Skip to content

Photos: Hundreds celebrate inclusion, acceptance at first-ever Coquitlam Pride

Art, dance and storytelling sum up the long-awaited community-organized Coquitlam gathering — and plans for next year may already be in works.

A slow walk through the Evergreen Cultural Centre (ECC) unveiled a sense of unity, passion and love.

Today (July 15) was another historic step for Coquitlam and its LGBTQ2S+ residents as the first-ever community-organized Pride event took place at the arts facility.

At one end of the row, patrons found colouring tables for kids and a selfie station for anyone with a mobile device or camera.

In the middle, eye-popping fashions caught visitors' attention, as well as information booths from local organizations.

And, on the other side, a button-making table, which are still popular according to ECC spokesperson Jessica Fowlis.

She took the lead in organizing, what was known as, "Coquitlam Pride at Evergreen," stepping up after a group of determined high-school students pushed the city to help kickstart a local family-friendly event.

Fowlis credits the Dr. Charles Best Secondary Gay/Straight Alliance (GSA), and teacher Megan Leslie, for their relentless advocacy. 

Before Saturday, those that wished to recognize Pride had to visit Vancouver, Burnaby and New Westminster, but Fowlis believed it was the ECC's obligation to ensure Tri-Cities residents can bask in the multicoloured celebration.

"Unfortunately, we can't do something to that capacity, not with the time we had and the space we have here at Evergreen," she said in an interview with the Tri-City News.

"But even the idea that I can walk [around] and see people dressed exactly how they want to be dressed, that there are people with their different Pride flags on wandering around proudly, that means so much that this is a safe place in our community, and people feel free to be able to act that way here. That's what we want."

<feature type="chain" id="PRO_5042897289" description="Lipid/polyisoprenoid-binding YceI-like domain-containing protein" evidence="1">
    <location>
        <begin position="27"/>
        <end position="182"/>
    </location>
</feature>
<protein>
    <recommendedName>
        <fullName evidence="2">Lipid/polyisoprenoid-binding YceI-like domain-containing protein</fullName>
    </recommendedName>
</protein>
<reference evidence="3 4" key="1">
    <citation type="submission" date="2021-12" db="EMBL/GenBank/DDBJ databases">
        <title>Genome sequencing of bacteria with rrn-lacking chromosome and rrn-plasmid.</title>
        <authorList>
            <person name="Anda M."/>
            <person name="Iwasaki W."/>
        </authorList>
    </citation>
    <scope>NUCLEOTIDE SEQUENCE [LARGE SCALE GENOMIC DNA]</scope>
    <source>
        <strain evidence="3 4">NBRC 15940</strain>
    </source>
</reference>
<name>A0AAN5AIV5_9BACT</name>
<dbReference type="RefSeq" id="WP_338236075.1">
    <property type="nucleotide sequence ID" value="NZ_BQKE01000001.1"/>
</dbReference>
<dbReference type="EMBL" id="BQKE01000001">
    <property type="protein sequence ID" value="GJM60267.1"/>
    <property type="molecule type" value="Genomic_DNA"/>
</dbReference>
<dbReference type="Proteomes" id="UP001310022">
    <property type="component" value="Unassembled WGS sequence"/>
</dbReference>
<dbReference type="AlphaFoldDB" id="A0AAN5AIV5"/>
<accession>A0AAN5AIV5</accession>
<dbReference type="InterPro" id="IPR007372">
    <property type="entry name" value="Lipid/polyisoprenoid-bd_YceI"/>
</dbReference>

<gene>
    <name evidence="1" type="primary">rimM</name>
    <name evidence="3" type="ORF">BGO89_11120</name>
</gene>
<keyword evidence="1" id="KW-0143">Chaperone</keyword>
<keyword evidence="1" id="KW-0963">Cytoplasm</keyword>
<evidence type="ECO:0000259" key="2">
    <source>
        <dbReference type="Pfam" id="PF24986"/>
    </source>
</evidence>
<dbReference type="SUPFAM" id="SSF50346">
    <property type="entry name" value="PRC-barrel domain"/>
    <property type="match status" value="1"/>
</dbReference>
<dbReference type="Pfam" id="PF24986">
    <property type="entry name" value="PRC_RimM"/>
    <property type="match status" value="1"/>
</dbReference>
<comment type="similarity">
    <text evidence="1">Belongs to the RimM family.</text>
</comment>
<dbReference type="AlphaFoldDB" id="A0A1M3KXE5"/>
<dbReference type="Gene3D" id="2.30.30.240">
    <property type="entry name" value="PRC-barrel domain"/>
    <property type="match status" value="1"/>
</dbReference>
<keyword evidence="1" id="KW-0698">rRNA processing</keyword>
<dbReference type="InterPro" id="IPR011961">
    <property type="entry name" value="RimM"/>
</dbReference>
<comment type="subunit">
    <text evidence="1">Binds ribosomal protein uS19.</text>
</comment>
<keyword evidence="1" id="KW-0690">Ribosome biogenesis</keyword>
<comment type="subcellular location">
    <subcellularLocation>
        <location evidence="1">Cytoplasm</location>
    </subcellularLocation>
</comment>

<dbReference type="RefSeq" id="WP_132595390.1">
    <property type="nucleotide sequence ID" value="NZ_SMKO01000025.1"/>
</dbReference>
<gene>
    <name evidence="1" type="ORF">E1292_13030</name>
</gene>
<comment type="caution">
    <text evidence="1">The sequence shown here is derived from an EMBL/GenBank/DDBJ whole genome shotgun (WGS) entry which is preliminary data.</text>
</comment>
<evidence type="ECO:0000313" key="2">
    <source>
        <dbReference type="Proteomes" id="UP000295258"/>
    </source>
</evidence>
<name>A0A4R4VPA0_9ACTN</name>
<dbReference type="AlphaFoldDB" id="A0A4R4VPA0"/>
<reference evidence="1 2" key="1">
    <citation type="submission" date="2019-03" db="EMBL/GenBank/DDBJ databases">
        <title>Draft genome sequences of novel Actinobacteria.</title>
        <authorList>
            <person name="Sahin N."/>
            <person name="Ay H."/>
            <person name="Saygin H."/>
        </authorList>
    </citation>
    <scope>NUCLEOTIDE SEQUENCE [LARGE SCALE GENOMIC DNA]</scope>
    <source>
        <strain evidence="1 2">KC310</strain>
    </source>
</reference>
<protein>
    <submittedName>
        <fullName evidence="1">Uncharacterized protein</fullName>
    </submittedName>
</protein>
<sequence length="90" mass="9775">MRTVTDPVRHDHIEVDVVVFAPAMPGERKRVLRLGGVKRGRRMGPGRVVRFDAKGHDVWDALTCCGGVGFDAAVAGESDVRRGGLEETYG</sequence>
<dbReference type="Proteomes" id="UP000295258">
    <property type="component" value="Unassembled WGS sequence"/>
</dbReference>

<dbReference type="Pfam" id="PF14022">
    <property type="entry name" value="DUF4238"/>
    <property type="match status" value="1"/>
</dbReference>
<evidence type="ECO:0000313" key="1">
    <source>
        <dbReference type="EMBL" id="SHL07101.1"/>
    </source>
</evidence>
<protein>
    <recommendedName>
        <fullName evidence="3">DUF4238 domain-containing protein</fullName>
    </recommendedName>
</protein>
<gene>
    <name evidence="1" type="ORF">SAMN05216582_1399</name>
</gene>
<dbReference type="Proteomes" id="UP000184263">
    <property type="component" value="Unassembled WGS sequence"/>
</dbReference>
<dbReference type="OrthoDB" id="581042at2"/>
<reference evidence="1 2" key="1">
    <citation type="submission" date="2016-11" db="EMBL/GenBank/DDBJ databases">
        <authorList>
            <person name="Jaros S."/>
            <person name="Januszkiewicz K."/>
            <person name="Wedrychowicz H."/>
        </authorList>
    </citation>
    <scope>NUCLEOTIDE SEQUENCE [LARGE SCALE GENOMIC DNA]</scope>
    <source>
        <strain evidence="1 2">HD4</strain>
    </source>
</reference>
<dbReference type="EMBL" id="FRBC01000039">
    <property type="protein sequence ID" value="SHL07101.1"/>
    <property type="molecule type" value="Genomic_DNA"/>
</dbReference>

But despite its smaller-scale set-up, the long-awaited Coquitlam Pride event was well-received.

Fowlis explained roughly 300 people were lined up outside the ECC doors when the festivities formally began at 12 p.m.

"Not only is it important for this event to be safe for the community to come and be who they are, we wanted it to feel safe for the staff who were going to be here representing themselves and representing Evergreen as part of the community," she added.

"So when I talk about that 'safe space,' it really means feeling like a welcome place for arts and culture to thrive in our community. And also making sure you know, the people that are all here are supporters of this community, supporters of artists and creators of this community."

During the five-hour public gathering, a storytime session reeled in young learners, while ECC artists-in-residence continued their work under the watchful eye of visitors.

As well, Fowlis hinted plans may already be in the works to bring a second Coquitlam Pride event back for 2024.

"We do know that the EDI [Equity, Diversity and Inclusion] committee at the city and Tri-City Pride Society will be starting their talks about creating a larger event in [Town Centre] park. All we can hope is, you know, we've had so much fun leading this; we're so happy to really put our name out there for the community and let people know that we want to be involved. And hopefully whatever that bigger event looks like next year, either our doors will be open, or we'll be over there supporting it."

Several community leaders also showed their support for the Queer community at the Pride event, including Coquitlam Mayor Richard Stewart, Port Moody—Coquitlam MP Bonita Zarrillo and Coquitlam—Burke Mountain MLA Fin Donnelly.